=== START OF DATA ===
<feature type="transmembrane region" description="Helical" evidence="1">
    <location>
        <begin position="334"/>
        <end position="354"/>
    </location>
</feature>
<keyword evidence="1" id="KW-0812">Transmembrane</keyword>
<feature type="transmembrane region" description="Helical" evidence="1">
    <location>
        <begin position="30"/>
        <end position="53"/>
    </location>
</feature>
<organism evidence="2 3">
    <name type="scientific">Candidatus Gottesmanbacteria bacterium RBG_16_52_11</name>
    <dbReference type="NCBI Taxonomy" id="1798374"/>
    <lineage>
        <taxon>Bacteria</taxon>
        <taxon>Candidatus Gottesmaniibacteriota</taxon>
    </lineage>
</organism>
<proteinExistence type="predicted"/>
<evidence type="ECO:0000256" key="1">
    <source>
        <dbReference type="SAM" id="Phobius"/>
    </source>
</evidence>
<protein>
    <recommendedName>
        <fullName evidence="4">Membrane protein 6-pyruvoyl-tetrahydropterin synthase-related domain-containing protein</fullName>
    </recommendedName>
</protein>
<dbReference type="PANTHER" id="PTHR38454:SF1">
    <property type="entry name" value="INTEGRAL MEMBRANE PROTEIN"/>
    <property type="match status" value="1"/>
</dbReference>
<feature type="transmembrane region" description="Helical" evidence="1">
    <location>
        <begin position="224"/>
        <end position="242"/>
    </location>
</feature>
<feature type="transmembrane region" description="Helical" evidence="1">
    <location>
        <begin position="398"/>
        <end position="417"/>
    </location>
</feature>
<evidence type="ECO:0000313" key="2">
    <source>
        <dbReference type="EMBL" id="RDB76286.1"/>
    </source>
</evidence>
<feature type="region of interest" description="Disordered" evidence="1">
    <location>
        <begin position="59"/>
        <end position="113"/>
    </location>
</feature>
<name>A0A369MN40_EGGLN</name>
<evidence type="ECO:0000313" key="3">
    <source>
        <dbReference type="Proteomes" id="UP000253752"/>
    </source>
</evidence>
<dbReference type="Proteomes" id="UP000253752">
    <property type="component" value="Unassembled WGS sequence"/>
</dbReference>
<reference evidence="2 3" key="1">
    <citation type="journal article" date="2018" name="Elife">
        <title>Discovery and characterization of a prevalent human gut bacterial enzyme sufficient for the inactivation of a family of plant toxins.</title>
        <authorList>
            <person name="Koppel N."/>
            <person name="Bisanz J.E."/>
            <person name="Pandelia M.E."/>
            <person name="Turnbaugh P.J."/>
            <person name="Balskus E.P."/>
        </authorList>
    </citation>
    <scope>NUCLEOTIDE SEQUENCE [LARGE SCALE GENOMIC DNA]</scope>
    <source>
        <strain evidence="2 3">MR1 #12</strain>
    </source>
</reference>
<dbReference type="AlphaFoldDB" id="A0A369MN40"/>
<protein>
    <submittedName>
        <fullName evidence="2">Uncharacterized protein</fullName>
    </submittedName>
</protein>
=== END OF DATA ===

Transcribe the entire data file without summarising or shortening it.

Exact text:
<feature type="transmembrane region" description="Helical" evidence="1">
    <location>
        <begin position="334"/>
        <end position="354"/>
    </location>
</feature>
<keyword evidence="1" id="KW-0812">Transmembrane</keyword>
<feature type="transmembrane region" description="Helical" evidence="1">
    <location>
        <begin position="30"/>
        <end position="53"/>
    </location>
</feature>
<organism evidence="2 3">
    <name type="scientific">Candidatus Gottesmanbacteria bacterium RBG_16_52_11</name>
    <dbReference type="NCBI Taxonomy" id="1798374"/>
    <lineage>
        <taxon>Bacteria</taxon>
        <taxon>Candidatus Gottesmaniibacteriota</taxon>
    </lineage>
</organism>
<proteinExistence type="predicted"/>
<evidence type="ECO:0000256" key="1">
    <source>
        <dbReference type="SAM" id="Phobius"/>
    </source>
</evidence>
<protein>
    <recommendedName>
        <fullName evidence="4">Membrane protein 6-pyruvoyl-tetrahydropterin synthase-related domain-containing protein</fullName>
    </recommendedName>
</protein>
<dbReference type="PANTHER" id="PTHR38454:SF1">
    <property type="entry name" value="INTEGRAL MEMBRANE PROTEIN"/>
    <property type="match status" value="1"/>
</dbReference>
<feature type="transmembrane region" description="Helical" evidence="1">
    <location>
        <begin position="224"/>
        <end position="242"/>
    </location>
</feature>
<feature type="transmembrane region" description="Helical" evidence="1">
    <location>
        <begin position="398"/>
        <end position="417"/>
    </location>
</feature>
<evidence type="ECO:0000313" key="2">
    <source>
        <dbReference type="EMBL" id="RDB76286.1"/>
    </source>
</evidence>
<feature type="region of interest" description="Disordered" evidence="1">
    <location>
        <begin position="59"/>
        <end position="113"/>
    </location>
</feature>
<name>A0A369MN40_EGGLN</name>
<evidence type="ECO:0000313" key="3">
    <source>
        <dbReference type="Proteomes" id="UP000253752"/>
    </source>
</evidence>
<dbReference type="Proteomes" id="UP000253752">
    <property type="component" value="Unassembled WGS sequence"/>
</dbReference>
<reference evidence="2 3" key="1">
    <citation type="journal article" date="2018" name="Elife">
        <title>Discovery and characterization of a prevalent human gut bacterial enzyme sufficient for the inactivation of a family of plant toxins.</title>
        <authorList>
            <person name="Koppel N."/>
            <person name="Bisanz J.E."/>
            <person name="Pandelia M.E."/>
            <person name="Turnbaugh P.J."/>
            <person name="Balskus E.P."/>
        </authorList>
    </citation>
    <scope>NUCLEOTIDE SEQUENCE [LARGE SCALE GENOMIC DNA]</scope>
    <source>
        <strain evidence="2 3">MR1 #12</strain>
    </source>
</reference>
<dbReference type="AlphaFoldDB" id="A0A369MN40"/>
<protein>
    <submittedName>
        <fullName evidence="2">Uncharacterized protein</fullName>
    </submittedName>
</protein>